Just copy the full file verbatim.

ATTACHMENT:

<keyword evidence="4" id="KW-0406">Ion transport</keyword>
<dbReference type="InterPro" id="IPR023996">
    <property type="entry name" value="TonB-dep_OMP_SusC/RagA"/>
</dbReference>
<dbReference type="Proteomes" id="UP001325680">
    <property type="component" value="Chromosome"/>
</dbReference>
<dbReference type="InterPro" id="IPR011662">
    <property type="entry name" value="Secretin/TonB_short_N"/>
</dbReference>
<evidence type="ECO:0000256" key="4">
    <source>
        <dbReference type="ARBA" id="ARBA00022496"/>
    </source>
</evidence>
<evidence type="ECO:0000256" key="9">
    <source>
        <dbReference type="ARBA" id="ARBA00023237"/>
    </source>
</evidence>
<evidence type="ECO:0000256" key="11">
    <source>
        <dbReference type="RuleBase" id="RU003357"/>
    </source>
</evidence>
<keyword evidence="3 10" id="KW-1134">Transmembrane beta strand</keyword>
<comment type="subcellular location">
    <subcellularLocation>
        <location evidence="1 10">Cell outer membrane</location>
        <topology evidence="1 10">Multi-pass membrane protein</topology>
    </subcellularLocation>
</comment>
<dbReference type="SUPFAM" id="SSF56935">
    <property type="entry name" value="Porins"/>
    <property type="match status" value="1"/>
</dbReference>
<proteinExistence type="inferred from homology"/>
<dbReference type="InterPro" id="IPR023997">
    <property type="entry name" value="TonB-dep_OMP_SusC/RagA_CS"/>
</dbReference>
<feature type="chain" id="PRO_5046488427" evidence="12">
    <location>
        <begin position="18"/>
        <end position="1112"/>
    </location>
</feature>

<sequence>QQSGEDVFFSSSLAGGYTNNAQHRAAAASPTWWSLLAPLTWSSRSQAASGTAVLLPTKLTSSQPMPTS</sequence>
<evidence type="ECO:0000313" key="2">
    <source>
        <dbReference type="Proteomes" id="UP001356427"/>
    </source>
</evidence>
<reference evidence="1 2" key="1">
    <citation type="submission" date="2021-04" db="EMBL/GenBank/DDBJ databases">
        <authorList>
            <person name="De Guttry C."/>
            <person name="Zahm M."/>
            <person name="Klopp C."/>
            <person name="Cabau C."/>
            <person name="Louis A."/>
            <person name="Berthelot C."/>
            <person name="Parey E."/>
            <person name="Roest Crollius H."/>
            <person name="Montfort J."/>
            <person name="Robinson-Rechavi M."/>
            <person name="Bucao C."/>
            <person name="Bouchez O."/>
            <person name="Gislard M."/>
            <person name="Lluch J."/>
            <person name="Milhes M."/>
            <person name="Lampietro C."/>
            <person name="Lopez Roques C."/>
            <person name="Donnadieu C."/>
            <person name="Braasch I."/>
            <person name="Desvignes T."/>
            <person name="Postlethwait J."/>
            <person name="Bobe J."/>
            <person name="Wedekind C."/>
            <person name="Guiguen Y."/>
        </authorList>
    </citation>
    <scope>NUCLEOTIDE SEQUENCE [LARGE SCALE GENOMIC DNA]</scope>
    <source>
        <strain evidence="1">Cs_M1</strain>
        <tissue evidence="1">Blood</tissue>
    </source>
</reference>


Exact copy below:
<keyword evidence="4" id="KW-0406">Ion transport</keyword>
<dbReference type="InterPro" id="IPR023996">
    <property type="entry name" value="TonB-dep_OMP_SusC/RagA"/>
</dbReference>
<dbReference type="Proteomes" id="UP001325680">
    <property type="component" value="Chromosome"/>
</dbReference>
<dbReference type="InterPro" id="IPR011662">
    <property type="entry name" value="Secretin/TonB_short_N"/>
</dbReference>
<evidence type="ECO:0000256" key="4">
    <source>
        <dbReference type="ARBA" id="ARBA00022496"/>
    </source>
</evidence>
<evidence type="ECO:0000256" key="9">
    <source>
        <dbReference type="ARBA" id="ARBA00023237"/>
    </source>
</evidence>
<evidence type="ECO:0000256" key="11">
    <source>
        <dbReference type="RuleBase" id="RU003357"/>
    </source>
</evidence>
<keyword evidence="3 10" id="KW-1134">Transmembrane beta strand</keyword>
<comment type="subcellular location">
    <subcellularLocation>
        <location evidence="1 10">Cell outer membrane</location>
        <topology evidence="1 10">Multi-pass membrane protein</topology>
    </subcellularLocation>
</comment>
<dbReference type="SUPFAM" id="SSF56935">
    <property type="entry name" value="Porins"/>
    <property type="match status" value="1"/>
</dbReference>
<proteinExistence type="inferred from homology"/>
<dbReference type="InterPro" id="IPR023997">
    <property type="entry name" value="TonB-dep_OMP_SusC/RagA_CS"/>
</dbReference>
<feature type="chain" id="PRO_5046488427" evidence="12">
    <location>
        <begin position="18"/>
        <end position="1112"/>
    </location>
</feature>

<sequence>QQSGEDVFFSSSLAGGYTNNAQHRAAAASPTWWSLLAPLTWSSRSQAASGTAVLLPTKLTSSQPMPTS</sequence>
<evidence type="ECO:0000313" key="2">
    <source>
        <dbReference type="Proteomes" id="UP001356427"/>
    </source>
</evidence>
<reference evidence="1 2" key="1">
    <citation type="submission" date="2021-04" db="EMBL/GenBank/DDBJ databases">
        <authorList>
            <person name="De Guttry C."/>
            <person name="Zahm M."/>
            <person name="Klopp C."/>
            <person name="Cabau C."/>
            <person name="Louis A."/>
            <person name="Berthelot C."/>
            <person name="Parey E."/>
            <person name="Roest Crollius H."/>
            <person name="Montfort J."/>
            <person name="Robinson-Rechavi M."/>
            <person name="Bucao C."/>
            <person name="Bouchez O."/>
            <person name="Gislard M."/>
            <person name="Lluch J."/>
            <person name="Milhes M."/>
            <person name="Lampietro C."/>
            <person name="Lopez Roques C."/>
            <person name="Donnadieu C."/>
            <person name="Braasch I."/>
            <person name="Desvignes T."/>
            <person name="Postlethwait J."/>
            <person name="Bobe J."/>
            <person name="Wedekind C."/>
            <person name="Guiguen Y."/>
        </authorList>
    </citation>
    <scope>NUCLEOTIDE SEQUENCE [LARGE SCALE GENOMIC DNA]</scope>
    <source>
        <strain evidence="1">Cs_M1</strain>
        <tissue evidence="1">Blood</tissue>
    </source>
</reference>